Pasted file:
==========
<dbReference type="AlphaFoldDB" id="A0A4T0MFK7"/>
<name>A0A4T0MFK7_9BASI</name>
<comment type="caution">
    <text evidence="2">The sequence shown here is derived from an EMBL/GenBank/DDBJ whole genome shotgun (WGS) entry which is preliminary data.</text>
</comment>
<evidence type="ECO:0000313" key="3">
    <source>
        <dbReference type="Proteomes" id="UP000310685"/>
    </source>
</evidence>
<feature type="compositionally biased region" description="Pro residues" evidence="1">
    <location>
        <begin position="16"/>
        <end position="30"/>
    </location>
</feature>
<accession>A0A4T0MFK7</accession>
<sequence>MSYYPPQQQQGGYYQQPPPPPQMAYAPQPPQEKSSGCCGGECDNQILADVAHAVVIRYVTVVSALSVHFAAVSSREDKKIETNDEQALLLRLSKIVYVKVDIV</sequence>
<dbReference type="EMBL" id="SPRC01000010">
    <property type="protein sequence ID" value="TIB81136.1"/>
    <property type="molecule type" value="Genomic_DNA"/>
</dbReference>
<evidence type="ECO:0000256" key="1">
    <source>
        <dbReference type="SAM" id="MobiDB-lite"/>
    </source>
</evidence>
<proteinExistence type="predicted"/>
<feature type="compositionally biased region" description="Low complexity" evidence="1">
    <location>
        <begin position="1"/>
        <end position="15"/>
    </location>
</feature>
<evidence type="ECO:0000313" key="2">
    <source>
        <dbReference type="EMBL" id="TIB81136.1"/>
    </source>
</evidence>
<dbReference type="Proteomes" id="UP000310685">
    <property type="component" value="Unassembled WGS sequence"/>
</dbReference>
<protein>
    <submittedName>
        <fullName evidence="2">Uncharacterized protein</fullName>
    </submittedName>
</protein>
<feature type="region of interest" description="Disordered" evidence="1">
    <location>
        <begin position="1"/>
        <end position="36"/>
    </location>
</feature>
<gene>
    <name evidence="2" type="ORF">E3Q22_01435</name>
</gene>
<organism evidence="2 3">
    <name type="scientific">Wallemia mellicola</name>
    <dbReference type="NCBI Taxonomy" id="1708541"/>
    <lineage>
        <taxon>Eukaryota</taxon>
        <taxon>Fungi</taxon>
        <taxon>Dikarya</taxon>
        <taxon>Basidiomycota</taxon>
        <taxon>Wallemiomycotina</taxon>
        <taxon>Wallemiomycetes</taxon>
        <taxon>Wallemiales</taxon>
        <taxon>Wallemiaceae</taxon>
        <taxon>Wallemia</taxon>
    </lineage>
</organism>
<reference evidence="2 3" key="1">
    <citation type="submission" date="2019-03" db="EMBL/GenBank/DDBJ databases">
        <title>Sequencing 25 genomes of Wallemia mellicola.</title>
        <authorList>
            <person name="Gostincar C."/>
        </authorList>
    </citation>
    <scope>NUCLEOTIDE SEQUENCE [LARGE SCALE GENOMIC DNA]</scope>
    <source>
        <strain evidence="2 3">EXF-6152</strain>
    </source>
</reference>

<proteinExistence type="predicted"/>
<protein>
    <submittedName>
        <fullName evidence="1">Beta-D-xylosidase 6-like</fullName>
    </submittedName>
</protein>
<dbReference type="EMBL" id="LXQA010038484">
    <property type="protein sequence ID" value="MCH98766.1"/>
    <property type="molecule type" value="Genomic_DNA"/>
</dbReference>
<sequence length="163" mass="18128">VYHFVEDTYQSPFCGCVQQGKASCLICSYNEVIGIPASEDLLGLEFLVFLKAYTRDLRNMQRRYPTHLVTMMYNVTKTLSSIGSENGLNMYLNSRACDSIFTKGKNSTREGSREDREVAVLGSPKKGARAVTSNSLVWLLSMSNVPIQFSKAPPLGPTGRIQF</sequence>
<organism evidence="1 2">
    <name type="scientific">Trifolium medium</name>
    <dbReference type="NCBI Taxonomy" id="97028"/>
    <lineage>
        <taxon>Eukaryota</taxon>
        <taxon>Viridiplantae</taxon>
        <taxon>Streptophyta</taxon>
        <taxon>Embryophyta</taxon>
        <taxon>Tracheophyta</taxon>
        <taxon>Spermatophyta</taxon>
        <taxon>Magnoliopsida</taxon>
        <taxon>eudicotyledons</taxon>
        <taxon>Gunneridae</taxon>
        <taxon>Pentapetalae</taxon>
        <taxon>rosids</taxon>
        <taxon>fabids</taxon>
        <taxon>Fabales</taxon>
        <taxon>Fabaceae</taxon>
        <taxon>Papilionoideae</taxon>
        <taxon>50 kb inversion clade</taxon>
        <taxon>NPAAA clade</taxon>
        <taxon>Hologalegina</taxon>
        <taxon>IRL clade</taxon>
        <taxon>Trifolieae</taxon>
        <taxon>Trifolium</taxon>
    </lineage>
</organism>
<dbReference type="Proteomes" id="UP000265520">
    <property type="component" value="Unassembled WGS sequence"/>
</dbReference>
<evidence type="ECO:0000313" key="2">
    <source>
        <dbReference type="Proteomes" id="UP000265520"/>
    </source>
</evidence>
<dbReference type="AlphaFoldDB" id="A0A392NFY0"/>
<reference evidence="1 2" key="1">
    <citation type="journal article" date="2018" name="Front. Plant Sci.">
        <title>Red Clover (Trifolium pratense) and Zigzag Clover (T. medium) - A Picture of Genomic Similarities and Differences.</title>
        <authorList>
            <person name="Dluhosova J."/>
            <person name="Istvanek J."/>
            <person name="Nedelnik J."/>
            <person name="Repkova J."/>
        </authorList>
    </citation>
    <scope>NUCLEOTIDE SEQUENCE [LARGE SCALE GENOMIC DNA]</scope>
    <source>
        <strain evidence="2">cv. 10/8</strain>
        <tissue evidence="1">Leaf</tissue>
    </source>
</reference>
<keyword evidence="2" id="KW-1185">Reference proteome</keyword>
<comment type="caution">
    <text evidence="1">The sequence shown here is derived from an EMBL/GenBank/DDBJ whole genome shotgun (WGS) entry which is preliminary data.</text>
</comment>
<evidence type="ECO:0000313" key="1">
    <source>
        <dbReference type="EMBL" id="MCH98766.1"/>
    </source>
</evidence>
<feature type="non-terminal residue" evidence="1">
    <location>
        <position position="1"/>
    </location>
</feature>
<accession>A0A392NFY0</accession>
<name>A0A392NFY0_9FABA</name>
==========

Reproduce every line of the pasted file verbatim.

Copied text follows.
<dbReference type="AlphaFoldDB" id="A0A4T0MFK7"/>
<name>A0A4T0MFK7_9BASI</name>
<comment type="caution">
    <text evidence="2">The sequence shown here is derived from an EMBL/GenBank/DDBJ whole genome shotgun (WGS) entry which is preliminary data.</text>
</comment>
<evidence type="ECO:0000313" key="3">
    <source>
        <dbReference type="Proteomes" id="UP000310685"/>
    </source>
</evidence>
<feature type="compositionally biased region" description="Pro residues" evidence="1">
    <location>
        <begin position="16"/>
        <end position="30"/>
    </location>
</feature>
<accession>A0A4T0MFK7</accession>
<sequence>MSYYPPQQQQGGYYQQPPPPPQMAYAPQPPQEKSSGCCGGECDNQILADVAHAVVIRYVTVVSALSVHFAAVSSREDKKIETNDEQALLLRLSKIVYVKVDIV</sequence>
<dbReference type="EMBL" id="SPRC01000010">
    <property type="protein sequence ID" value="TIB81136.1"/>
    <property type="molecule type" value="Genomic_DNA"/>
</dbReference>
<evidence type="ECO:0000256" key="1">
    <source>
        <dbReference type="SAM" id="MobiDB-lite"/>
    </source>
</evidence>
<proteinExistence type="predicted"/>
<feature type="compositionally biased region" description="Low complexity" evidence="1">
    <location>
        <begin position="1"/>
        <end position="15"/>
    </location>
</feature>
<evidence type="ECO:0000313" key="2">
    <source>
        <dbReference type="EMBL" id="TIB81136.1"/>
    </source>
</evidence>
<dbReference type="Proteomes" id="UP000310685">
    <property type="component" value="Unassembled WGS sequence"/>
</dbReference>
<protein>
    <submittedName>
        <fullName evidence="2">Uncharacterized protein</fullName>
    </submittedName>
</protein>
<feature type="region of interest" description="Disordered" evidence="1">
    <location>
        <begin position="1"/>
        <end position="36"/>
    </location>
</feature>
<gene>
    <name evidence="2" type="ORF">E3Q22_01435</name>
</gene>
<organism evidence="2 3">
    <name type="scientific">Wallemia mellicola</name>
    <dbReference type="NCBI Taxonomy" id="1708541"/>
    <lineage>
        <taxon>Eukaryota</taxon>
        <taxon>Fungi</taxon>
        <taxon>Dikarya</taxon>
        <taxon>Basidiomycota</taxon>
        <taxon>Wallemiomycotina</taxon>
        <taxon>Wallemiomycetes</taxon>
        <taxon>Wallemiales</taxon>
        <taxon>Wallemiaceae</taxon>
        <taxon>Wallemia</taxon>
    </lineage>
</organism>
<reference evidence="2 3" key="1">
    <citation type="submission" date="2019-03" db="EMBL/GenBank/DDBJ databases">
        <title>Sequencing 25 genomes of Wallemia mellicola.</title>
        <authorList>
            <person name="Gostincar C."/>
        </authorList>
    </citation>
    <scope>NUCLEOTIDE SEQUENCE [LARGE SCALE GENOMIC DNA]</scope>
    <source>
        <strain evidence="2 3">EXF-6152</strain>
    </source>
</reference>

<proteinExistence type="predicted"/>
<protein>
    <submittedName>
        <fullName evidence="1">Beta-D-xylosidase 6-like</fullName>
    </submittedName>
</protein>
<dbReference type="EMBL" id="LXQA010038484">
    <property type="protein sequence ID" value="MCH98766.1"/>
    <property type="molecule type" value="Genomic_DNA"/>
</dbReference>
<sequence length="163" mass="18128">VYHFVEDTYQSPFCGCVQQGKASCLICSYNEVIGIPASEDLLGLEFLVFLKAYTRDLRNMQRRYPTHLVTMMYNVTKTLSSIGSENGLNMYLNSRACDSIFTKGKNSTREGSREDREVAVLGSPKKGARAVTSNSLVWLLSMSNVPIQFSKAPPLGPTGRIQF</sequence>
<organism evidence="1 2">
    <name type="scientific">Trifolium medium</name>
    <dbReference type="NCBI Taxonomy" id="97028"/>
    <lineage>
        <taxon>Eukaryota</taxon>
        <taxon>Viridiplantae</taxon>
        <taxon>Streptophyta</taxon>
        <taxon>Embryophyta</taxon>
        <taxon>Tracheophyta</taxon>
        <taxon>Spermatophyta</taxon>
        <taxon>Magnoliopsida</taxon>
        <taxon>eudicotyledons</taxon>
        <taxon>Gunneridae</taxon>
        <taxon>Pentapetalae</taxon>
        <taxon>rosids</taxon>
        <taxon>fabids</taxon>
        <taxon>Fabales</taxon>
        <taxon>Fabaceae</taxon>
        <taxon>Papilionoideae</taxon>
        <taxon>50 kb inversion clade</taxon>
        <taxon>NPAAA clade</taxon>
        <taxon>Hologalegina</taxon>
        <taxon>IRL clade</taxon>
        <taxon>Trifolieae</taxon>
        <taxon>Trifolium</taxon>
    </lineage>
</organism>
<dbReference type="Proteomes" id="UP000265520">
    <property type="component" value="Unassembled WGS sequence"/>
</dbReference>
<evidence type="ECO:0000313" key="2">
    <source>
        <dbReference type="Proteomes" id="UP000265520"/>
    </source>
</evidence>
<dbReference type="AlphaFoldDB" id="A0A392NFY0"/>
<reference evidence="1 2" key="1">
    <citation type="journal article" date="2018" name="Front. Plant Sci.">
        <title>Red Clover (Trifolium pratense) and Zigzag Clover (T. medium) - A Picture of Genomic Similarities and Differences.</title>
        <authorList>
            <person name="Dluhosova J."/>
            <person name="Istvanek J."/>
            <person name="Nedelnik J."/>
            <person name="Repkova J."/>
        </authorList>
    </citation>
    <scope>NUCLEOTIDE SEQUENCE [LARGE SCALE GENOMIC DNA]</scope>
    <source>
        <strain evidence="2">cv. 10/8</strain>
        <tissue evidence="1">Leaf</tissue>
    </source>
</reference>
<keyword evidence="2" id="KW-1185">Reference proteome</keyword>
<comment type="caution">
    <text evidence="1">The sequence shown here is derived from an EMBL/GenBank/DDBJ whole genome shotgun (WGS) entry which is preliminary data.</text>
</comment>
<evidence type="ECO:0000313" key="1">
    <source>
        <dbReference type="EMBL" id="MCH98766.1"/>
    </source>
</evidence>
<feature type="non-terminal residue" evidence="1">
    <location>
        <position position="1"/>
    </location>
</feature>
<accession>A0A392NFY0</accession>
<name>A0A392NFY0_9FABA</name>